Q + A, Part 5

Your nutrition and fitness questions answered! | The Slender Student

Do you ever take a break from eating all healthy and just stop at a fast food place to get a cheeseburger?
Yes.

Do you think that overnight oats are good to eat everyday? I eat mine like so: 1/3 cup oats, 1 tub (170g) 0% fat free Chobani Greek yogurt, some cinnamon, 2 teaspoons chia seeds and in the morning I add 1 banana, 1/4 cup All Bran,  1/4 cup berries and sometimes a tablespoon of PB. I’m worried that this is too many calories for one meal?
So I checked this out, and it looks like that’s about a 500 calorie breakfast. It’s hard to say if that’s “too many” for one meal because I don’t know your activity level or what you eat for the rest of the day, but it’s definitely within the range of acceptability. If you’re still worried, though, there’s definitely some ways to get that number a little lower. Chia seeds and peanut butter are both fat sources, so I’d probably halve the amount of peanut butter (that’ll take you from 100 calories to 50…bonus points if you switch you all natural almond butter). While you’re at it, halve the banana as well since you already have carbohydrate from the oats, yogurt, and berries (this will also save you about 50 calories.) Since you’re getting in some grains from the oats, you could also decrease the All Bran. Oh, and to answer your first question, overnight oats is the breakfast of champs. A+.

I can not get it working in my head how foods high in fat like avocados and coconut oil are healthy? Fats are bad right?
No! Fats are not bad (though some are better choices than others), and eating fats won’t make you fat. Eating in excess of your caloric needs will make you fat. Get the full low down on what your best fat sources are and why in this post: Fat Decoded

See if your questions have been answered in past Q + As, or ask one of your own now!

| Facebook | Twitter | Pinterest | Instagram |RSS | Bloglovin |

In Control

For most people, distinguishing between healthy and unhealthy foods isn’t much of an issue. If I were to tell you that an apple is more nutritious than a bag of chips, most of you would nod your head in agreement (and perhaps feel the urge to slap me for insulting your intelligence so flagrantly).

If I were to ask you how big that apple or bag of chips should be to constitute one serving, though, you might come up short. Most college students (and humans in general) go for those jumbo apples, assuming they’re a better value, without taking into account that they have twice the calories of what a true, single serving apple is. And the number of chips you ate last week, lying in bed after your accounting exam was likely far greater than the serving size on the nutrition label, despite whatever you told yourself.

The portion size issue runs far deeper than just a single snack, though. Restaurant portions and family size items have totally skewed our understanding of what one person really needs to be nutritionally satisfied. And while you don’t necessarily need to limit yourself to one serving of some foods at a time, if you’re going to double (or triple) up, it’s important that you do so consciously and perhaps reconcile it elsewhere in your daily intake.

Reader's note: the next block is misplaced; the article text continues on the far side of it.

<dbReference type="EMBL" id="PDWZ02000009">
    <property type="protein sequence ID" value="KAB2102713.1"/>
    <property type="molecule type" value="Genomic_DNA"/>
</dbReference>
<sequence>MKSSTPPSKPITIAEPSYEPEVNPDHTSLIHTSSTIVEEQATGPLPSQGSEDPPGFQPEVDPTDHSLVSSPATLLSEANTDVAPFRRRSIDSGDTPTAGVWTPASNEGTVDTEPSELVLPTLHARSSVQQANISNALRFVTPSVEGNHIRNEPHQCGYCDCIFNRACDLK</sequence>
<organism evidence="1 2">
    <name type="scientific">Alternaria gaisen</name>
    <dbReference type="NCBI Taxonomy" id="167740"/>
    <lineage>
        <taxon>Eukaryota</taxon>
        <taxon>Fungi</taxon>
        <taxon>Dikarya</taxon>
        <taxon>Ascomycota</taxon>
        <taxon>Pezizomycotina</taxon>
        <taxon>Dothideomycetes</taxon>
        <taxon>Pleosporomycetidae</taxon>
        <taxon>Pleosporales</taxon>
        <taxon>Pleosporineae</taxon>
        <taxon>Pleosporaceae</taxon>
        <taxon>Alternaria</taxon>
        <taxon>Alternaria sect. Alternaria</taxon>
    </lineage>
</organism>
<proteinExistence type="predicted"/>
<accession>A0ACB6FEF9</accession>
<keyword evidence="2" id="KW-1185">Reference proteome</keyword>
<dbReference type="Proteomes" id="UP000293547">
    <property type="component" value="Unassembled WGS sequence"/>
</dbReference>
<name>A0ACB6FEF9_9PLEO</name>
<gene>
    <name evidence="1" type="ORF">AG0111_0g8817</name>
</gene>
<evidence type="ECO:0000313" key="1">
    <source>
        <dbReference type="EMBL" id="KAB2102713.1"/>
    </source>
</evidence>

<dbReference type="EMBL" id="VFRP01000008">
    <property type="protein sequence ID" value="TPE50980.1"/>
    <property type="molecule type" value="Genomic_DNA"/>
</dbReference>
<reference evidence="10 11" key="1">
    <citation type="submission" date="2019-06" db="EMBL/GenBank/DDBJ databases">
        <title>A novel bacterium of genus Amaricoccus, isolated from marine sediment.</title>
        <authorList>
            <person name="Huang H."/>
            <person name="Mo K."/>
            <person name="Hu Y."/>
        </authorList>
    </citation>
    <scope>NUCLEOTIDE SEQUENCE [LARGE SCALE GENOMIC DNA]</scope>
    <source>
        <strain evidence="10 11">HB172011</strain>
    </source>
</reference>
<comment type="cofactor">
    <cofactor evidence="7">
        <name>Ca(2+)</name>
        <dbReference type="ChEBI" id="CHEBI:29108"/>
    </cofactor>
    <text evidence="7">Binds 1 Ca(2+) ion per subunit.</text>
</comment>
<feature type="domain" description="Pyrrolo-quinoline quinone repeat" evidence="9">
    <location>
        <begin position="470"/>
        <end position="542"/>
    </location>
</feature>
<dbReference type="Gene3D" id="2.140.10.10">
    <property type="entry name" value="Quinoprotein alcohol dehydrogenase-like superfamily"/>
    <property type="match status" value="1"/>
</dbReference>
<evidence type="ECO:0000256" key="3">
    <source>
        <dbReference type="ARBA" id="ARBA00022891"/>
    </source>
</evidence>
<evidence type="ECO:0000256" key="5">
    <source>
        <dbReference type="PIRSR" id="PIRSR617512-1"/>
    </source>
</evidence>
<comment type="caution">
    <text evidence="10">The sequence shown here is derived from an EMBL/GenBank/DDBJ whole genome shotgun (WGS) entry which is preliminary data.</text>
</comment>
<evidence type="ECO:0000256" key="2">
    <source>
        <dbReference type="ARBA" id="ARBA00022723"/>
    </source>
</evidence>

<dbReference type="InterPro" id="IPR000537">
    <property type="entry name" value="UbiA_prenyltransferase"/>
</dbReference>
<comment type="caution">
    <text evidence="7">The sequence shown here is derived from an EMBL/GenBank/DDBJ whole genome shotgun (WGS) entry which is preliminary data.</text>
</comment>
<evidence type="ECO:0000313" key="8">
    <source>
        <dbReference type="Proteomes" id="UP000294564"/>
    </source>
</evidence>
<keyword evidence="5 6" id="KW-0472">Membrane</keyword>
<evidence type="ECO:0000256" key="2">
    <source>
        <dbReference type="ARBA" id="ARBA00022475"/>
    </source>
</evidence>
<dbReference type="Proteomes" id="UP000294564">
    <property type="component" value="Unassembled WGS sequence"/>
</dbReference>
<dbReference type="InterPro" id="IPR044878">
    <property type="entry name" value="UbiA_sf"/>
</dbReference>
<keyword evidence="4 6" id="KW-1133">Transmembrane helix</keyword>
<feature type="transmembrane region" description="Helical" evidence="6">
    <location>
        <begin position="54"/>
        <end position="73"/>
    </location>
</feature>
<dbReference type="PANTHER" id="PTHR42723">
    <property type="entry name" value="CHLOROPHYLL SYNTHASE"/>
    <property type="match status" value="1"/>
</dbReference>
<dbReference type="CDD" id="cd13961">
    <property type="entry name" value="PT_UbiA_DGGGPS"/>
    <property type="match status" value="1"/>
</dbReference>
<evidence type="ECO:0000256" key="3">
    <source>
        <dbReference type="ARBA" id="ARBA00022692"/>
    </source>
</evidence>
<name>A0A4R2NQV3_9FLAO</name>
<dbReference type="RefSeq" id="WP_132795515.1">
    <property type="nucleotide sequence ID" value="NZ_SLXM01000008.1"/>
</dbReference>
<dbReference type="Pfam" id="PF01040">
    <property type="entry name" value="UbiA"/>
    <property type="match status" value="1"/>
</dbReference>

Portion control by food group | The Slender Student [click to enlarge + print]

This chart made a huge difference in the way I eat. Last summer when I was doing Weight Watchers, I’d snack on cups and cups of fruit because I was hungry and because it was 0 PointsPlus. When the scale didn’t budge, it didn’t take long for me to attribute my plateau to the hundreds of calories I was consuming in fruit. Now I don’t see any problem with having a piece of fruit as a snack, but I know that having a cup or less of raspberries is going to do me more good than demolishing the whole box. These days my sandwiches are almost always served open face, allowing me to pile on more nutritious and satisfying toppings like turkey, avocado, and as many veggies as I can stack.

So, click on the chart, print it, stick it on your fridge, and use it. To see the daily number of recommended servings for each food group, check out this handy little poster from Choose My Plate.

If you have any questions about portion control (or anything else), ask away in the comments section!

| Facebook | Twitter | Pinterest | Instagram |RSS | Bloglovin|

Meatless Monday: Lemon Parmesan Kale Salad

I’ve been standing on a sack lunch soapbox for a couple weeks now. I feel like it’s a pretty surefire way to slender down. Yeah, it might take a little more prep and planning than it does to stand in line at the campus Chik-Fil-A, but if you’re not willing to put forth that extra bit of effort, then you must not be that serious about making changes for your health.

Ooh, it’s like I’m getting all Jillian Michaels on you or something.

Lemon Parmesan Kale Salad | The Slender Student

Despite my tough love, I do want to make this as easy as possible. That’s why I wrote Slender Essentials: Sack Lunch, which contains links to all of my portable meal gear, as well as Take It To Go, a post with sample meals and a grocery list.

Use today’s recipe to keep on keepin’ on with your slender lunch packing. I made this kale salad Sunday night and then divvied it up between my lunches last Monday through Thursday. Having a nutritious side dish ready to go really helped me out when I was spending my time online shopping instead of studying for my accounting and nutrition exams. Time management, y’all!

Lemon Parmesan Kale Salad | The Slender Student

Makes: about 4 cups | Serving size: 1/2 cup | Calories per serving: 42.9
Fat: 2.3 g (Sat Fat: 0.5 g) | Carbohydrate: 4.7 g | Fiber: 1.4 g| Protein: 1.9 g

ingredients:
1 bunch of kale
3 T chopped onion
2 T minced garlic
1 T olive oil
juice of one lemon
2 T shredded parmesan cheese

directions:
1. Thoroughly rinse and dry your kale. Chop into bite size pieces and place in a large bowl.
2. In a small bowl, whisk together your onion, minced garlic, olive oil, lemon juice, and parmesan cheese.
3. Pour the dressing over the kale and massage with your hands for a minute or two until the leaves are slightly wilted.
4. Refrigerate for at least an hour before eating to allow the kale to absorb the flavor.

Recipe inspired by CookSmarts.

| Facebook | Twitter | Pinterest | Instagram |RSS | Bloglovin|